Middlesex. By Jeffrey Eugenides

I just finished reading Middlesex, a Pulitzer Prize-winning and Oprah Book Club Listed novel. At 500+ pages, the read was enjoyable, but I found myself feeling disappointed with the ending.

The novel is essentially two stories, one of a Greek immigrant family living in Detroit, and the other of Cal, born Calliope, the intersexed narrator who is raised as a female and then chooses to live as a male.

Some aspects of the plot were far-fetched, but richly imagined, namely the manner in which Cal’s father Milton dies. The section detailing Calliope’s summer love affair with her best fried, “The Obscure Object”, felt authentic for its adolescent melodrama.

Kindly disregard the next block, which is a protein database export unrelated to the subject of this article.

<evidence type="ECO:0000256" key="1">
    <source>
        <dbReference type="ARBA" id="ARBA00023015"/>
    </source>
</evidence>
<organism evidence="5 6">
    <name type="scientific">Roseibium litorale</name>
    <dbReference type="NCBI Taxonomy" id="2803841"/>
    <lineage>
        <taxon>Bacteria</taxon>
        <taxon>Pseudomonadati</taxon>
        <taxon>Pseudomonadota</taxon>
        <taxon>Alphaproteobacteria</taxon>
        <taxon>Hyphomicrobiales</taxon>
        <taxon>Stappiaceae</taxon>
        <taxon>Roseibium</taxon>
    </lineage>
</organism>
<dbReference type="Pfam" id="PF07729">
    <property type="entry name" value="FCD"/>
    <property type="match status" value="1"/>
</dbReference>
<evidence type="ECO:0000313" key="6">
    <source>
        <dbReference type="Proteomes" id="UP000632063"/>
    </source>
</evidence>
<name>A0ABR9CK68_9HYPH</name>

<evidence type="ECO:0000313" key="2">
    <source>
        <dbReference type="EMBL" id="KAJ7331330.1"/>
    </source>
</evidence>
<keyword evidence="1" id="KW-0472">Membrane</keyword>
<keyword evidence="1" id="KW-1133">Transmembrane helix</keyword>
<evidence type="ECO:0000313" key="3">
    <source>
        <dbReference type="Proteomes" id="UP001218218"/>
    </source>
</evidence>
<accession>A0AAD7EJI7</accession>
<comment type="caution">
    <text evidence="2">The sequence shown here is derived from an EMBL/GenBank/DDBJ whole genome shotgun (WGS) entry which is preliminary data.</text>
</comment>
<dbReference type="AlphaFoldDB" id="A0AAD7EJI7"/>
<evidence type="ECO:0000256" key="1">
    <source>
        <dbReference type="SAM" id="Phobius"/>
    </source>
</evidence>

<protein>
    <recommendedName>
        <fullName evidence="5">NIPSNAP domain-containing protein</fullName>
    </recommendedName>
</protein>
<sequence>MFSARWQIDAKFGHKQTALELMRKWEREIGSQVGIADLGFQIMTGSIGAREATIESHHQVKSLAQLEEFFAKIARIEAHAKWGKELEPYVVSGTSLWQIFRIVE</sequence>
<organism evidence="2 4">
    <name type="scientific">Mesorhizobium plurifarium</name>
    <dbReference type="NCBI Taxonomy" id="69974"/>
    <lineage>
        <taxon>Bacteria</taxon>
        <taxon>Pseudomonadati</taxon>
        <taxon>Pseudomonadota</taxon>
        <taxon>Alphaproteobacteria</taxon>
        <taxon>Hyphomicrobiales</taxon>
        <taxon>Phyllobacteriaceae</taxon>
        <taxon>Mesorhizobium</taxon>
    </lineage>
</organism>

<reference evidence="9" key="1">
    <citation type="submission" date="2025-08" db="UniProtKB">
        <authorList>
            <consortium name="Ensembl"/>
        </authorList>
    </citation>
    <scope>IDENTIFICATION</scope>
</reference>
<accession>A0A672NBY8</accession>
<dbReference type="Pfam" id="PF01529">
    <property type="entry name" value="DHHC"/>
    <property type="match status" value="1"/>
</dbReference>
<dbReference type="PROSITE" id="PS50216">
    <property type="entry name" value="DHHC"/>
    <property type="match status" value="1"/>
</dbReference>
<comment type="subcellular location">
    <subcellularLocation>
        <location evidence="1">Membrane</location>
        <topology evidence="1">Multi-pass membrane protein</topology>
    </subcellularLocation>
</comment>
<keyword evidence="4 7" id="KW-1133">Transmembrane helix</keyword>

As pointed out in the review by Daniel Mendelsohn in New York Review of Books, and I’d have to agree, the disappointment with the novel is its rejection of its own title. Instead of being a novel about the middle ground ambiguity of gender and sexuality, it seems to out rightly reject notions of bisexuality. Callie’s understanding of her feelings of attraction to her female friend, is that she “is a boy”, when she is not yet fully aware of her genetic characteristics.

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